This chapter focuses on the re-use of materials in the construction sector, reconsidering the wasteful practices of the recent past in the light of current supply problems triggered by climate-induced natural disasters, COVID-19 and the war in Ukraine. While current regulatory and policy frameworks still hinder circular economy approaches to design and construction in the UK, there are now many impressive examples in Europe of a shift to reuse in contemporary architectural practice. In this more positive response to the climate emergency, buildings are treated as ‘material banks’ and redesigned for reuse into the future, in this way dramatically reducing their carbon footprints. Architects and their associated supply chain need to become ‘urban miners’ and to re-work/ re-use previously made buildings, components, and material sources.
|Title of host publication||Rethinking Waste through Design in a World that is Already Full|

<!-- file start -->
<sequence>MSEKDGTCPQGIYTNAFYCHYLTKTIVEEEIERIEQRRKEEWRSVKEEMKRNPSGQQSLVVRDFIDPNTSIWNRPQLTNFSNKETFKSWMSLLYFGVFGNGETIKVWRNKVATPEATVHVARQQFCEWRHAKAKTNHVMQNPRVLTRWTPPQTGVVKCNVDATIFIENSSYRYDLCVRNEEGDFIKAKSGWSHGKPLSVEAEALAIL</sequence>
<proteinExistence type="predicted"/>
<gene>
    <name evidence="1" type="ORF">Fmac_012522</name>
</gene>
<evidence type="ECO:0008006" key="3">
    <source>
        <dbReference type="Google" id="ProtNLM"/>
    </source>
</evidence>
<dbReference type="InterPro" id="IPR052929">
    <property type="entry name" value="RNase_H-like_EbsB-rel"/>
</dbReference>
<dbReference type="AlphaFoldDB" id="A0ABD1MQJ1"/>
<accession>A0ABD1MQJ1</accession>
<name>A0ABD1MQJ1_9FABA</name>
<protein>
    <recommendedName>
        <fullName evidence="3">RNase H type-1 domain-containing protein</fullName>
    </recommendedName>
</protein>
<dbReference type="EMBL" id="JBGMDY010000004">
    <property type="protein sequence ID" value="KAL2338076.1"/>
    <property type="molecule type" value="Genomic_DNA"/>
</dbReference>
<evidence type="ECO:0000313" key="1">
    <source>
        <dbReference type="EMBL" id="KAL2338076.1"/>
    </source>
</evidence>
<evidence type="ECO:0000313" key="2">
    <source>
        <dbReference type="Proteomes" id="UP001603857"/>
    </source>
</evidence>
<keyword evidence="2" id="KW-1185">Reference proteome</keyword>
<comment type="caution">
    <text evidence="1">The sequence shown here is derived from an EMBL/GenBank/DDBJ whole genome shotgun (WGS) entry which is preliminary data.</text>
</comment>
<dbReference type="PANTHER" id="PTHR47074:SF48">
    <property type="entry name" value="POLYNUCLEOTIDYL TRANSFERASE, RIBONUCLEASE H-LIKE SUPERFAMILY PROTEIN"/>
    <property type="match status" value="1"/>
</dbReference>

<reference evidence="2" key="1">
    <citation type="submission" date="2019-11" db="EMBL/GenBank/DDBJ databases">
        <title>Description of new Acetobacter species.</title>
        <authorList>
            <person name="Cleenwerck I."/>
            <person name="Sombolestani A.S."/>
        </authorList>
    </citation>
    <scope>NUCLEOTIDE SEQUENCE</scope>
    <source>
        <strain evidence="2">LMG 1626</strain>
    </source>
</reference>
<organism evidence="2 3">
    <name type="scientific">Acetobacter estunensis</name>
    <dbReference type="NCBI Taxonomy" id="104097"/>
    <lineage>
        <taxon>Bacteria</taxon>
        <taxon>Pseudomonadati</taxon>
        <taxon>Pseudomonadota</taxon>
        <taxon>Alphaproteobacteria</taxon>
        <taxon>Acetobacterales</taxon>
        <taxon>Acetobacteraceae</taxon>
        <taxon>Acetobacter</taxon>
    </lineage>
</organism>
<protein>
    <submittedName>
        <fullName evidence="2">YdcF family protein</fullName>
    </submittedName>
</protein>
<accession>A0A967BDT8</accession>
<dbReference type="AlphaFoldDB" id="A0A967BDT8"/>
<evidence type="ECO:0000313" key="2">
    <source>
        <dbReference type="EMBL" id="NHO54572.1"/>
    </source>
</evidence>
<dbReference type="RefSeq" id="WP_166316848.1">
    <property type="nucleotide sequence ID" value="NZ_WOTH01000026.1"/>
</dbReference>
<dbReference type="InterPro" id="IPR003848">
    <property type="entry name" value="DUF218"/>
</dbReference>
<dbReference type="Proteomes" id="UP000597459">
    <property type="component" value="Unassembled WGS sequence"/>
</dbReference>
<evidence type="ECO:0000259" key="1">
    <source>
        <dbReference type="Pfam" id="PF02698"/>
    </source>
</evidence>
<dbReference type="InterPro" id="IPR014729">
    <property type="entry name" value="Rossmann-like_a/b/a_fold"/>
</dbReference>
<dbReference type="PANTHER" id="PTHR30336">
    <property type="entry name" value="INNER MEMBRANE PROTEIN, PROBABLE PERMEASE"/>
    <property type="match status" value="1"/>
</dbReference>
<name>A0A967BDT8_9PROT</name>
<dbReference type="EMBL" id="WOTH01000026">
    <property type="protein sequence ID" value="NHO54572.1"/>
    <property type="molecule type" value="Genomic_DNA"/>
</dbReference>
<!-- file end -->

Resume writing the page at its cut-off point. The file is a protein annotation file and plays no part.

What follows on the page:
|Publication status||Published - 1 Feb 2024|
Bibliographical noteNot yet published
This chapter was originally intended to be an explanation of why the re-use of material in an otherwise hugely wasteful and massive world-wide construction industry is such a big deal. Recent events referred to briefly below have rendered this clarification a little redundant.
- Architectural design
- Construction Sector
- Reuse of Materials
- Resource Scarcity
- Urban Mining
- Resource Security